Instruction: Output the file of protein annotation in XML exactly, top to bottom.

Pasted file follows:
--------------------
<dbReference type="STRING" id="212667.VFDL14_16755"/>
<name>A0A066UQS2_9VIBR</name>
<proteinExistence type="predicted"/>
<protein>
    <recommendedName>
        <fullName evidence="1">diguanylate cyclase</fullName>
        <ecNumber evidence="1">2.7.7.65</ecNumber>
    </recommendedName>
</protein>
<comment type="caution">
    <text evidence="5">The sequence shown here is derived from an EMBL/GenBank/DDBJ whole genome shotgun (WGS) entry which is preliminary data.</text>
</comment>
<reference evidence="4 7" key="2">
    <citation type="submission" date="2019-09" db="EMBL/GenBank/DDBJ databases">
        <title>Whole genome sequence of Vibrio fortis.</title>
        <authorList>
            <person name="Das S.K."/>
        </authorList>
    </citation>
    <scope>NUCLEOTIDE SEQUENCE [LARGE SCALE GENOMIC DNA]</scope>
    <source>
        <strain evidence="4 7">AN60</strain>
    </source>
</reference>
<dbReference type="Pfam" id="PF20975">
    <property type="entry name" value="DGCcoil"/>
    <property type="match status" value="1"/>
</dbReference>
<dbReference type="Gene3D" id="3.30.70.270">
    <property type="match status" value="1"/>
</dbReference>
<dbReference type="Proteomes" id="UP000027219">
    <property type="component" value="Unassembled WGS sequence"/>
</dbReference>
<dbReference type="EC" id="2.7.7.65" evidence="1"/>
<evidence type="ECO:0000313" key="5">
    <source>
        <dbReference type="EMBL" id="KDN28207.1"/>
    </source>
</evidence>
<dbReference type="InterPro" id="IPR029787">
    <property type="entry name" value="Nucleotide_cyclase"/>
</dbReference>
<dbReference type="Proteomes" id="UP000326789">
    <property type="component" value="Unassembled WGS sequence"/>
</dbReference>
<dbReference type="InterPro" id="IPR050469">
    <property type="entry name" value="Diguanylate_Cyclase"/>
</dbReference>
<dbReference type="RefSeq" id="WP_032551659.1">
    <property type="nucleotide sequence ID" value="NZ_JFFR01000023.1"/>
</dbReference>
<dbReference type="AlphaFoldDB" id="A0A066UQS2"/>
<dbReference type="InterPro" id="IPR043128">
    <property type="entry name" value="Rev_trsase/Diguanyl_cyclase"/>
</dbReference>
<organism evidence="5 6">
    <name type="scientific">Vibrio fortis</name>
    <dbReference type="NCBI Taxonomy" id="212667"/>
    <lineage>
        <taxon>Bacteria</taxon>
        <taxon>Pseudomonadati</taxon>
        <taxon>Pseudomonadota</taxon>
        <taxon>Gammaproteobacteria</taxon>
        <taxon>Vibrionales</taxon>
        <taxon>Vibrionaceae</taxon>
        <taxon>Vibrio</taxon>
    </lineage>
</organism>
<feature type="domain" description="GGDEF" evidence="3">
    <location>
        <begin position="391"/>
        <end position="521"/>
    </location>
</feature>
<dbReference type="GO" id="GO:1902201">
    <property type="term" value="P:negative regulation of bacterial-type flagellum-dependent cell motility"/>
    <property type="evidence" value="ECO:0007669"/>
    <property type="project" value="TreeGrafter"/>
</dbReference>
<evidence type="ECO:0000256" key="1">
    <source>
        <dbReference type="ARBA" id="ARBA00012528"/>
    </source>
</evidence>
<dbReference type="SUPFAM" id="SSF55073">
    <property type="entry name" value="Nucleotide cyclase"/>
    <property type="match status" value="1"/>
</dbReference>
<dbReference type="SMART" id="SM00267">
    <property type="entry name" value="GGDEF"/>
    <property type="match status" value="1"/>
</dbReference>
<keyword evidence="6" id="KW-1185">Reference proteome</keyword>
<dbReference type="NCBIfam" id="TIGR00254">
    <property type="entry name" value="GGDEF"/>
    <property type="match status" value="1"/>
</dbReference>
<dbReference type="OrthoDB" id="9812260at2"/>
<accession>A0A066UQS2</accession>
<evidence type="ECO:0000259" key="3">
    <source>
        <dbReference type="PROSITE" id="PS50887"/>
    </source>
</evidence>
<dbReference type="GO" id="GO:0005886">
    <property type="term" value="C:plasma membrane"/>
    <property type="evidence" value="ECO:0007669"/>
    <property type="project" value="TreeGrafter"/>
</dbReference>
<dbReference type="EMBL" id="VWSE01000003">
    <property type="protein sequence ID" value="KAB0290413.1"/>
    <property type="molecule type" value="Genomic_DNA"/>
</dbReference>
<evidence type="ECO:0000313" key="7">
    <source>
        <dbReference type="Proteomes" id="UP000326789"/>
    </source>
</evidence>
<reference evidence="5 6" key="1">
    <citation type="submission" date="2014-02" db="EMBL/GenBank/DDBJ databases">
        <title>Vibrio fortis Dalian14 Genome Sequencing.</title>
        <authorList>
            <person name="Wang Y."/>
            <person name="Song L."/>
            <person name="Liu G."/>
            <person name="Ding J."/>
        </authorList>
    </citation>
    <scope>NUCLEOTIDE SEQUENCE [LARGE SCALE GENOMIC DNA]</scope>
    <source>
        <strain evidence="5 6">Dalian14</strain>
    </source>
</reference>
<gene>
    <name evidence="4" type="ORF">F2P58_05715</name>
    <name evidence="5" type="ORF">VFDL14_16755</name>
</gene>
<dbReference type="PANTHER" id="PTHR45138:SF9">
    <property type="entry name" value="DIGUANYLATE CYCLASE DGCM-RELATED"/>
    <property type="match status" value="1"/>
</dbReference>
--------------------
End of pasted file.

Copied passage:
<dbReference type="STRING" id="212667.VFDL14_16755"/>
<name>A0A066UQS2_9VIBR</name>
<proteinExistence type="predicted"/>
<protein>
    <recommendedName>
        <fullName evidence="1">diguanylate cyclase</fullName>
        <ecNumber evidence="1">2.7.7.65</ecNumber>
    </recommendedName>
</protein>
<comment type="caution">
    <text evidence="5">The sequence shown here is derived from an EMBL/GenBank/DDBJ whole genome shotgun (WGS) entry which is preliminary data.</text>
</comment>
<reference evidence="4 7" key="2">
    <citation type="submission" date="2019-09" db="EMBL/GenBank/DDBJ databases">
        <title>Whole genome sequence of Vibrio fortis.</title>
        <authorList>
            <person name="Das S.K."/>
        </authorList>
    </citation>
    <scope>NUCLEOTIDE SEQUENCE [LARGE SCALE GENOMIC DNA]</scope>
    <source>
        <strain evidence="4 7">AN60</strain>
    </source>
</reference>
<dbReference type="Pfam" id="PF20975">
    <property type="entry name" value="DGCcoil"/>
    <property type="match status" value="1"/>
</dbReference>
<dbReference type="Gene3D" id="3.30.70.270">
    <property type="match status" value="1"/>
</dbReference>
<dbReference type="Proteomes" id="UP000027219">
    <property type="component" value="Unassembled WGS sequence"/>
</dbReference>
<dbReference type="EC" id="2.7.7.65" evidence="1"/>
<evidence type="ECO:0000313" key="5">
    <source>
        <dbReference type="EMBL" id="KDN28207.1"/>
    </source>
</evidence>
<dbReference type="InterPro" id="IPR029787">
    <property type="entry name" value="Nucleotide_cyclase"/>
</dbReference>
<dbReference type="Proteomes" id="UP000326789">
    <property type="component" value="Unassembled WGS sequence"/>
</dbReference>
<dbReference type="InterPro" id="IPR050469">
    <property type="entry name" value="Diguanylate_Cyclase"/>
</dbReference>
<dbReference type="RefSeq" id="WP_032551659.1">
    <property type="nucleotide sequence ID" value="NZ_JFFR01000023.1"/>
</dbReference>
<dbReference type="AlphaFoldDB" id="A0A066UQS2"/>
<dbReference type="InterPro" id="IPR043128">
    <property type="entry name" value="Rev_trsase/Diguanyl_cyclase"/>
</dbReference>
<organism evidence="5 6">
    <name type="scientific">Vibrio fortis</name>
    <dbReference type="NCBI Taxonomy" id="212667"/>
    <lineage>
        <taxon>Bacteria</taxon>
        <taxon>Pseudomonadati</taxon>
        <taxon>Pseudomonadota</taxon>
        <taxon>Gammaproteobacteria</taxon>
        <taxon>Vibrionales</taxon>
        <taxon>Vibrionaceae</taxon>
        <taxon>Vibrio</taxon>
    </lineage>
</organism>
<feature type="domain" description="GGDEF" evidence="3">
    <location>
        <begin position="391"/>
        <end position="521"/>
    </location>
</feature>
<dbReference type="GO" id="GO:1902201">
    <property type="term" value="P:negative regulation of bacterial-type flagellum-dependent cell motility"/>
    <property type="evidence" value="ECO:0007669"/>
    <property type="project" value="TreeGrafter"/>
</dbReference>
<evidence type="ECO:0000256" key="1">
    <source>
        <dbReference type="ARBA" id="ARBA00012528"/>
    </source>
</evidence>
<dbReference type="SUPFAM" id="SSF55073">
    <property type="entry name" value="Nucleotide cyclase"/>
    <property type="match status" value="1"/>
</dbReference>
<dbReference type="SMART" id="SM00267">
    <property type="entry name" value="GGDEF"/>
    <property type="match status" value="1"/>
</dbReference>
<keyword evidence="6" id="KW-1185">Reference proteome</keyword>
<dbReference type="NCBIfam" id="TIGR00254">
    <property type="entry name" value="GGDEF"/>
    <property type="match status" value="1"/>
</dbReference>
<dbReference type="OrthoDB" id="9812260at2"/>
<accession>A0A066UQS2</accession>
<evidence type="ECO:0000259" key="3">
    <source>
        <dbReference type="PROSITE" id="PS50887"/>
    </source>
</evidence>
<dbReference type="GO" id="GO:0005886">
    <property type="term" value="C:plasma membrane"/>
    <property type="evidence" value="ECO:0007669"/>
    <property type="project" value="TreeGrafter"/>
</dbReference>
<dbReference type="EMBL" id="VWSE01000003">
    <property type="protein sequence ID" value="KAB0290413.1"/>
    <property type="molecule type" value="Genomic_DNA"/>
</dbReference>
<evidence type="ECO:0000313" key="7">
    <source>
        <dbReference type="Proteomes" id="UP000326789"/>
    </source>
</evidence>
<reference evidence="5 6" key="1">
    <citation type="submission" date="2014-02" db="EMBL/GenBank/DDBJ databases">
        <title>Vibrio fortis Dalian14 Genome Sequencing.</title>
        <authorList>
            <person name="Wang Y."/>
            <person name="Song L."/>
            <person name="Liu G."/>
            <person name="Ding J."/>
        </authorList>
    </citation>
    <scope>NUCLEOTIDE SEQUENCE [LARGE SCALE GENOMIC DNA]</scope>
    <source>
        <strain evidence="5 6">Dalian14</strain>
    </source>
</reference>
<gene>
    <name evidence="4" type="ORF">F2P58_05715</name>
    <name evidence="5" type="ORF">VFDL14_16755</name>
</gene>
<dbReference type="PANTHER" id="PTHR45138:SF9">
    <property type="entry name" value="DIGUANYLATE CYCLASE DGCM-RELATED"/>
    <property type="match status" value="1"/>
</dbReference>